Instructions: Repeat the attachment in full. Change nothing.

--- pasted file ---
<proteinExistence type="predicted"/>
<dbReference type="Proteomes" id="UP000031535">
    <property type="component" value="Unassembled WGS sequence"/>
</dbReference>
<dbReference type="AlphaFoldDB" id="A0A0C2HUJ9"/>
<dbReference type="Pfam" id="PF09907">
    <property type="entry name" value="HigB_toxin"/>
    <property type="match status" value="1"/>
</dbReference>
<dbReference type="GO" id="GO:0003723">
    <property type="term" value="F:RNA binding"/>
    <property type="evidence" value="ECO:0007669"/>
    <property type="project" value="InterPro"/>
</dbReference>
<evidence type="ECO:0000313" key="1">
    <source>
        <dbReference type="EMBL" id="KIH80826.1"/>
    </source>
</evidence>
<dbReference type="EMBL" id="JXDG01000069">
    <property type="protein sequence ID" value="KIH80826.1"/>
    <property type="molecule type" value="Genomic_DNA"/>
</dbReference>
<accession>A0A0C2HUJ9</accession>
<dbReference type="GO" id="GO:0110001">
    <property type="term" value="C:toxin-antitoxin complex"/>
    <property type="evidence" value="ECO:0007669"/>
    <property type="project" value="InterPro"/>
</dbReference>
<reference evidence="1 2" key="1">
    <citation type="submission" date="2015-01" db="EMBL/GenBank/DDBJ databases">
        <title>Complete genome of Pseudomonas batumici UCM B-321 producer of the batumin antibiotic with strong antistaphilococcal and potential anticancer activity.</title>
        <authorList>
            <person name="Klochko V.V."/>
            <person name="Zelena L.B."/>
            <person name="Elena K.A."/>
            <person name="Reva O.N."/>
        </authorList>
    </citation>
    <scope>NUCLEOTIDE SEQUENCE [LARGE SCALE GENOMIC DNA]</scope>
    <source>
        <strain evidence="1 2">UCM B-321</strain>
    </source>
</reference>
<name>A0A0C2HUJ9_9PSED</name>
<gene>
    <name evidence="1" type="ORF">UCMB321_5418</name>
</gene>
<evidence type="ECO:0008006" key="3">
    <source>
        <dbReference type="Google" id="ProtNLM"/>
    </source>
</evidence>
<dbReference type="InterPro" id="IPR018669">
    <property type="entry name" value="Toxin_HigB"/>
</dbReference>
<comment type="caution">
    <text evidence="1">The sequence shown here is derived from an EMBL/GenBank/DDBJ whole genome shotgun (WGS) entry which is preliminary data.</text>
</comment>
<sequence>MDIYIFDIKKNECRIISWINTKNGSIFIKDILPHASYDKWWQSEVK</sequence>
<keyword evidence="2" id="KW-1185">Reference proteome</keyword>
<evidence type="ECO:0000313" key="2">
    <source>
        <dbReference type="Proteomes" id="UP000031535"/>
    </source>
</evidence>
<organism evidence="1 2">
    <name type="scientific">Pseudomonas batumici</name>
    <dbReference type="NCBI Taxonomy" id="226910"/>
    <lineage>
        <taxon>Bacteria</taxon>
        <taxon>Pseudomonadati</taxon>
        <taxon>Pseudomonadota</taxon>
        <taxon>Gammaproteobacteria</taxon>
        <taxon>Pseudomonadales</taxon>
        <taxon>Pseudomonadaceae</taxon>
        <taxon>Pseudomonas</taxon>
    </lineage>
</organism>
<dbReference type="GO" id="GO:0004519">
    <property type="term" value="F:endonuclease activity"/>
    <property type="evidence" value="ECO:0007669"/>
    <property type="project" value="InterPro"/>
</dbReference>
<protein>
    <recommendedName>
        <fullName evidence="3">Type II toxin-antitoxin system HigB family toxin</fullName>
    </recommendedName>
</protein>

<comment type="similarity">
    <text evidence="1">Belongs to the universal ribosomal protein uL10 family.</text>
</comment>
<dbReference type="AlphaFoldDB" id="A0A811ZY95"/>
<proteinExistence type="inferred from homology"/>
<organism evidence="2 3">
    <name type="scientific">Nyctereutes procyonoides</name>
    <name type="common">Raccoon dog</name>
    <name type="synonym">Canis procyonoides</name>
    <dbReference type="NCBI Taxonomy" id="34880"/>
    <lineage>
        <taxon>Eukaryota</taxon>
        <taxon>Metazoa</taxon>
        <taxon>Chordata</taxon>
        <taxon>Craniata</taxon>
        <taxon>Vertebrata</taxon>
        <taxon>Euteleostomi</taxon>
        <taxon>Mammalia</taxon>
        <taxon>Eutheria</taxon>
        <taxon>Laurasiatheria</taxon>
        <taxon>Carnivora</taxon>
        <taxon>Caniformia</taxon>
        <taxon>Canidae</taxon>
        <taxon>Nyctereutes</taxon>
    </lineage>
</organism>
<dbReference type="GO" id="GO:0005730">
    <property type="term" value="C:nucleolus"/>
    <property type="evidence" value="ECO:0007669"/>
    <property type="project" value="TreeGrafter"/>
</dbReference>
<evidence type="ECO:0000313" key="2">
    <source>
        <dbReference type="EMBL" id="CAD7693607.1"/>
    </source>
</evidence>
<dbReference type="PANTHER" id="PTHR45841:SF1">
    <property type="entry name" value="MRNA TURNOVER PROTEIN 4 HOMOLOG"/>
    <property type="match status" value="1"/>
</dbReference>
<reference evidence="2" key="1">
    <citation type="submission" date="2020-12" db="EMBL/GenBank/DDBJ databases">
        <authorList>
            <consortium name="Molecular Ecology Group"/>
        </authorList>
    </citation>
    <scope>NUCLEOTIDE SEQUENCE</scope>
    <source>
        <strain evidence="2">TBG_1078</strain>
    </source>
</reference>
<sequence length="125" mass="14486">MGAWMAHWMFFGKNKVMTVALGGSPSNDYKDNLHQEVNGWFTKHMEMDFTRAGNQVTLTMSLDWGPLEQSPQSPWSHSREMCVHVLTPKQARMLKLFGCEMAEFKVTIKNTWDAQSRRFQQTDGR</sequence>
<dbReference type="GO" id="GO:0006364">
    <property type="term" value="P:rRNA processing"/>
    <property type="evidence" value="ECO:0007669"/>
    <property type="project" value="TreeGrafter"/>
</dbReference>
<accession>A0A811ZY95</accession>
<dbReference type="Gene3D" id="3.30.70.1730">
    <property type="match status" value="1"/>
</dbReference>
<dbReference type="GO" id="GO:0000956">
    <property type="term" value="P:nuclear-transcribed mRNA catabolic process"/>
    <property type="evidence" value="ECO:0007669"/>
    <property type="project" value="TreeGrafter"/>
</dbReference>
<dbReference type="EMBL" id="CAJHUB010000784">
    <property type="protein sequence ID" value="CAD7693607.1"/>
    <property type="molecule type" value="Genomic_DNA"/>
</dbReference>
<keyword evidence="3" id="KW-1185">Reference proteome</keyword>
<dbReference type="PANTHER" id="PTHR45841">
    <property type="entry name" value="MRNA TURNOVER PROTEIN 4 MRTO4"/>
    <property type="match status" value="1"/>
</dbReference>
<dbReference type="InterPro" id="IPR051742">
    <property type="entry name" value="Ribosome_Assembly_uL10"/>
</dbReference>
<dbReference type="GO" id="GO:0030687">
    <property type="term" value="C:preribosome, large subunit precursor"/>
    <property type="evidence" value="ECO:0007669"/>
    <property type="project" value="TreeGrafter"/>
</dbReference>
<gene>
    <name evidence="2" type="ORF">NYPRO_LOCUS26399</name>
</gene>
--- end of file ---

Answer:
<proteinExistence type="predicted"/>
<dbReference type="Proteomes" id="UP000031535">
    <property type="component" value="Unassembled WGS sequence"/>
</dbReference>
<dbReference type="AlphaFoldDB" id="A0A0C2HUJ9"/>
<dbReference type="Pfam" id="PF09907">
    <property type="entry name" value="HigB_toxin"/>
    <property type="match status" value="1"/>
</dbReference>
<dbReference type="GO" id="GO:0003723">
    <property type="term" value="F:RNA binding"/>
    <property type="evidence" value="ECO:0007669"/>
    <property type="project" value="InterPro"/>
</dbReference>
<evidence type="ECO:0000313" key="1">
    <source>
        <dbReference type="EMBL" id="KIH80826.1"/>
    </source>
</evidence>
<dbReference type="EMBL" id="JXDG01000069">
    <property type="protein sequence ID" value="KIH80826.1"/>
    <property type="molecule type" value="Genomic_DNA"/>
</dbReference>
<accession>A0A0C2HUJ9</accession>
<dbReference type="GO" id="GO:0110001">
    <property type="term" value="C:toxin-antitoxin complex"/>
    <property type="evidence" value="ECO:0007669"/>
    <property type="project" value="InterPro"/>
</dbReference>
<reference evidence="1 2" key="1">
    <citation type="submission" date="2015-01" db="EMBL/GenBank/DDBJ databases">
        <title>Complete genome of Pseudomonas batumici UCM B-321 producer of the batumin antibiotic with strong antistaphilococcal and potential anticancer activity.</title>
        <authorList>
            <person name="Klochko V.V."/>
            <person name="Zelena L.B."/>
            <person name="Elena K.A."/>
            <person name="Reva O.N."/>
        </authorList>
    </citation>
    <scope>NUCLEOTIDE SEQUENCE [LARGE SCALE GENOMIC DNA]</scope>
    <source>
        <strain evidence="1 2">UCM B-321</strain>
    </source>
</reference>
<name>A0A0C2HUJ9_9PSED</name>
<gene>
    <name evidence="1" type="ORF">UCMB321_5418</name>
</gene>
<evidence type="ECO:0008006" key="3">
    <source>
        <dbReference type="Google" id="ProtNLM"/>
    </source>
</evidence>
<dbReference type="InterPro" id="IPR018669">
    <property type="entry name" value="Toxin_HigB"/>
</dbReference>
<comment type="caution">
    <text evidence="1">The sequence shown here is derived from an EMBL/GenBank/DDBJ whole genome shotgun (WGS) entry which is preliminary data.</text>
</comment>
<sequence>MDIYIFDIKKNECRIISWINTKNGSIFIKDILPHASYDKWWQSEVK</sequence>
<keyword evidence="2" id="KW-1185">Reference proteome</keyword>
<evidence type="ECO:0000313" key="2">
    <source>
        <dbReference type="Proteomes" id="UP000031535"/>
    </source>
</evidence>
<organism evidence="1 2">
    <name type="scientific">Pseudomonas batumici</name>
    <dbReference type="NCBI Taxonomy" id="226910"/>
    <lineage>
        <taxon>Bacteria</taxon>
        <taxon>Pseudomonadati</taxon>
        <taxon>Pseudomonadota</taxon>
        <taxon>Gammaproteobacteria</taxon>
        <taxon>Pseudomonadales</taxon>
        <taxon>Pseudomonadaceae</taxon>
        <taxon>Pseudomonas</taxon>
    </lineage>
</organism>
<dbReference type="GO" id="GO:0004519">
    <property type="term" value="F:endonuclease activity"/>
    <property type="evidence" value="ECO:0007669"/>
    <property type="project" value="InterPro"/>
</dbReference>
<protein>
    <recommendedName>
        <fullName evidence="3">Type II toxin-antitoxin system HigB family toxin</fullName>
    </recommendedName>
</protein>

<comment type="similarity">
    <text evidence="1">Belongs to the universal ribosomal protein uL10 family.</text>
</comment>
<dbReference type="AlphaFoldDB" id="A0A811ZY95"/>
<proteinExistence type="inferred from homology"/>
<organism evidence="2 3">
    <name type="scientific">Nyctereutes procyonoides</name>
    <name type="common">Raccoon dog</name>
    <name type="synonym">Canis procyonoides</name>
    <dbReference type="NCBI Taxonomy" id="34880"/>
    <lineage>
        <taxon>Eukaryota</taxon>
        <taxon>Metazoa</taxon>
        <taxon>Chordata</taxon>
        <taxon>Craniata</taxon>
        <taxon>Vertebrata</taxon>
        <taxon>Euteleostomi</taxon>
        <taxon>Mammalia</taxon>
        <taxon>Eutheria</taxon>
        <taxon>Laurasiatheria</taxon>
        <taxon>Carnivora</taxon>
        <taxon>Caniformia</taxon>
        <taxon>Canidae</taxon>
        <taxon>Nyctereutes</taxon>
    </lineage>
</organism>
<dbReference type="GO" id="GO:0005730">
    <property type="term" value="C:nucleolus"/>
    <property type="evidence" value="ECO:0007669"/>
    <property type="project" value="TreeGrafter"/>
</dbReference>
<evidence type="ECO:0000313" key="2">
    <source>
        <dbReference type="EMBL" id="CAD7693607.1"/>
    </source>
</evidence>
<dbReference type="PANTHER" id="PTHR45841:SF1">
    <property type="entry name" value="MRNA TURNOVER PROTEIN 4 HOMOLOG"/>
    <property type="match status" value="1"/>
</dbReference>
<reference evidence="2" key="1">
    <citation type="submission" date="2020-12" db="EMBL/GenBank/DDBJ databases">
        <authorList>
            <consortium name="Molecular Ecology Group"/>
        </authorList>
    </citation>
    <scope>NUCLEOTIDE SEQUENCE</scope>
    <source>
        <strain evidence="2">TBG_1078</strain>
    </source>
</reference>
<sequence length="125" mass="14486">MGAWMAHWMFFGKNKVMTVALGGSPSNDYKDNLHQEVNGWFTKHMEMDFTRAGNQVTLTMSLDWGPLEQSPQSPWSHSREMCVHVLTPKQARMLKLFGCEMAEFKVTIKNTWDAQSRRFQQTDGR</sequence>
<dbReference type="GO" id="GO:0006364">
    <property type="term" value="P:rRNA processing"/>
    <property type="evidence" value="ECO:0007669"/>
    <property type="project" value="TreeGrafter"/>
</dbReference>
<accession>A0A811ZY95</accession>
<dbReference type="Gene3D" id="3.30.70.1730">
    <property type="match status" value="1"/>
</dbReference>
<dbReference type="GO" id="GO:0000956">
    <property type="term" value="P:nuclear-transcribed mRNA catabolic process"/>
    <property type="evidence" value="ECO:0007669"/>
    <property type="project" value="TreeGrafter"/>
</dbReference>
<dbReference type="EMBL" id="CAJHUB010000784">
    <property type="protein sequence ID" value="CAD7693607.1"/>
    <property type="molecule type" value="Genomic_DNA"/>
</dbReference>
<keyword evidence="3" id="KW-1185">Reference proteome</keyword>
<dbReference type="PANTHER" id="PTHR45841">
    <property type="entry name" value="MRNA TURNOVER PROTEIN 4 MRTO4"/>
    <property type="match status" value="1"/>
</dbReference>
<dbReference type="InterPro" id="IPR051742">
    <property type="entry name" value="Ribosome_Assembly_uL10"/>
</dbReference>
<dbReference type="GO" id="GO:0030687">
    <property type="term" value="C:preribosome, large subunit precursor"/>
    <property type="evidence" value="ECO:0007669"/>
    <property type="project" value="TreeGrafter"/>
</dbReference>
<gene>
    <name evidence="2" type="ORF">NYPRO_LOCUS26399</name>
</gene>